I bet way back in time when people were trying to make a new breed there were byb then too, people just didn't know that term then, just like they didn't know/use the term Designer. So while the good breeders kept trying and finally got a great breed I bet there were alot of byb selling their mixes and saying they were a "whatever the new breed was" just to make their money, so you had your "good" breeder and your "byb" back then just on a smaller scale. isn't it possible that today we have maybe a few "Good" breeders for what some have termed the "Designer" dog? I know we have alot of byb and people are more aware of this but isn't it possible that there truely are a few "Good" breeders out there and it will take years before we know this. I feel this situation isn't new and probably has been going on for years, we just didn't use the same terms and all. I love both pure and mixes and am truly not trying to start any arguments, just something on my mind and wondering about it.
I doubt it. Way back when people didn't consider dogs part of the family, they were just there to work.
If someone tried to sell a litter of mutts back when most people were very poor, they would get laughed at. Dogs were probably always free, even if they were pure.
I remember my grandma telling me that they got a purebred Irish Setter for free, a purebred German Shepherd for free, and some other purebreds, all free.
Meant to add.. When people were trying make a new breed, it was probably just that one person working on it. Other people would just breed 2 good working dogs, pure or not, and get a pup out of the litter so it would work for them.
They were bred for reasons.. Designer mutts are being bred for money plain and simple. No one is trying to make a new breed, and if they are, I doubt any of us know about it.. They wouldn't want people wanting their dogs, at least not until they are breeding true.
***Edited By: laredos_mom on 11/15/2006 11:44:27 AM*** Reason: x
Thanks for the replies, guess I wasn't going back as far as little house on the praire, perhaps more like the Lassie age! lol in my head I was going back to when people wanted a dog, to be more of a member of the family, not just for work. But thanks again and I understand what you both are saying.
Designer breeds are bred for money. Of course the breeders can argue that they are breeding for strictly companion animals no culling is needed to better the breed. There are still breeders that breed mix breeds for working purposes and not for profit. My husband bought 2 coonhound pups a few years ago that were purposely cross bred. They were 1/2 English and 1/2 Walker. The parents were proven grade dogs with no papers but the pups all went to hunting homes where they could be appreciated for the reason they were created, Hunting.
I'm sure some Huskies used in racing are some times cross bred for function still to. Poorer countries that cant afford the luxury of purchasing registered dogs I assume get thier pets from cross breeding (as the Carolina dogs of SC came about) But lets not play God lightly. Their is no real reason for designer breeds except money. My pure bred poodle is just as compainionable as any poo mix out there.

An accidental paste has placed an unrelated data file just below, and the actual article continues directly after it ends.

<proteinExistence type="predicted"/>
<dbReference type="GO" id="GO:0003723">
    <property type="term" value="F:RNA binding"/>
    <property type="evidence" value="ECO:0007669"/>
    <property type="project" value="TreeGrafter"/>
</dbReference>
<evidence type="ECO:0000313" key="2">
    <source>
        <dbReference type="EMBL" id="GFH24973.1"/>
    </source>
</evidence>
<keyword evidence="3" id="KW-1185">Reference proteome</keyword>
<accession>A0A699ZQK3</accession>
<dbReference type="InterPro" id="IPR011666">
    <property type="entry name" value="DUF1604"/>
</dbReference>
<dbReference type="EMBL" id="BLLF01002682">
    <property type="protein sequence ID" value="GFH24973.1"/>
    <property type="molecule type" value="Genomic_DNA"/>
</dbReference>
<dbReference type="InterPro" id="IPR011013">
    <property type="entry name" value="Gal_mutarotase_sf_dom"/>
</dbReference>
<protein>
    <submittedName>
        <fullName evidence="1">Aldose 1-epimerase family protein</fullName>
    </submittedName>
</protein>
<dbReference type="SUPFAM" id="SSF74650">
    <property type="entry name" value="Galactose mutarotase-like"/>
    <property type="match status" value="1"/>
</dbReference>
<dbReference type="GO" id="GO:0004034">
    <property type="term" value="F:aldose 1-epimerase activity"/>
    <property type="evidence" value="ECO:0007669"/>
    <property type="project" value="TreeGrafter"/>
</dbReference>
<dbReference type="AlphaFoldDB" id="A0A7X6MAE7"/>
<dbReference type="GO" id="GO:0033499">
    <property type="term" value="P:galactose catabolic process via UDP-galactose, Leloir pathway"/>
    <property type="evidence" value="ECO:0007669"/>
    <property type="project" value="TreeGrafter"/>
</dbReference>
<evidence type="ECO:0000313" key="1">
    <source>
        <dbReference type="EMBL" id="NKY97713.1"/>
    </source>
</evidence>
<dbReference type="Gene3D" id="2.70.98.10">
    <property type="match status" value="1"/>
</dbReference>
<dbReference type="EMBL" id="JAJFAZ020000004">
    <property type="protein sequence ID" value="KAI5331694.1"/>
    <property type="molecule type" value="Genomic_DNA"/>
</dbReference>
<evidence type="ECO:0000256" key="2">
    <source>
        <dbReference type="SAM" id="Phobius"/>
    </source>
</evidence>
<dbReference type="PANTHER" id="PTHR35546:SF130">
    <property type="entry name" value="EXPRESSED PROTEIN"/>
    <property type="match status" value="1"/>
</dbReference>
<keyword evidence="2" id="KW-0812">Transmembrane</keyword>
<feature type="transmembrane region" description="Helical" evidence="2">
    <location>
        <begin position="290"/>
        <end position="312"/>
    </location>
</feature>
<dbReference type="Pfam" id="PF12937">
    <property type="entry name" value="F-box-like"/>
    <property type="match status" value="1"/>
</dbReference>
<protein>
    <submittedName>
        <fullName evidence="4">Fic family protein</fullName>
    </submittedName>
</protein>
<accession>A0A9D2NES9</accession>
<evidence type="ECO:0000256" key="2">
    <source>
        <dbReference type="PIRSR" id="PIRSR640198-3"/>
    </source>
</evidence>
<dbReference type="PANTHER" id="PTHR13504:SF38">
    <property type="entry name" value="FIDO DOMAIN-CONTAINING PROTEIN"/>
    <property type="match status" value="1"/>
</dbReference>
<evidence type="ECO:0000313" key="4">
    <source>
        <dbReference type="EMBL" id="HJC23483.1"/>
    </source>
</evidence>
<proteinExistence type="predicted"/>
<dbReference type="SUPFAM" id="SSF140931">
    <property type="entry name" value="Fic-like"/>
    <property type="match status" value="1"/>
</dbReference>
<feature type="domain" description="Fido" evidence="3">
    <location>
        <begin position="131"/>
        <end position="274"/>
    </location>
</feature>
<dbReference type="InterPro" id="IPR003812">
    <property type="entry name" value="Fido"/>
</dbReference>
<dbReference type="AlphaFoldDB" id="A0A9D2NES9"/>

You will very rarely see an all purebred team being used in racing. I breed Alaskan Huskies/Hounds, they can be a mix of just about anything. But anyone selling them as pets is just out of their mind completely.
I don't know what the percentage is but I'd say most of the established breeds came about by regional, environmental, and working necessity factors. People didn't live so closely like they do now. Some towns were miles and miles away from the nearest other town. The dogs became similar through being bred back into the local gene pool and rarely would a new dog be introduced. They were just too far away. As the dogs in an area were used for various jobs like herding and guarding the ones that weren't good at it would be culled or just not bred to as much as the good ones. Over time the dogs in a particular area resembled each other enough and bred true to type enough to be known as a breed apart from other dogs. If someone took 20 of those dogs and bred them to each other there would be an excellent chance of every one of the pups looking like the parents and each other and exhibiting the same general character traits.
Some pure breeds were developed intentionally through dedicated people and/or governments devoting years of their lives and many generations of dogs to perfect a specific kind of dog. They began with dogs demonstrating the characteristics they were looking for, crossed and recrossed and inbred and linebred until the dogs were reproducing true to the type that was the original goal.
Crossing a couple of breeds or even a couple of generations does not give any certainty of how the pups will turn out or which breed they will resemble so they cannot reasonably be called a new breed. There will probably be nothing wrong with those dogs and they can be just as lovable as any blue-blooded dog with a 70 generation pedigree but they aren't a purebred dog.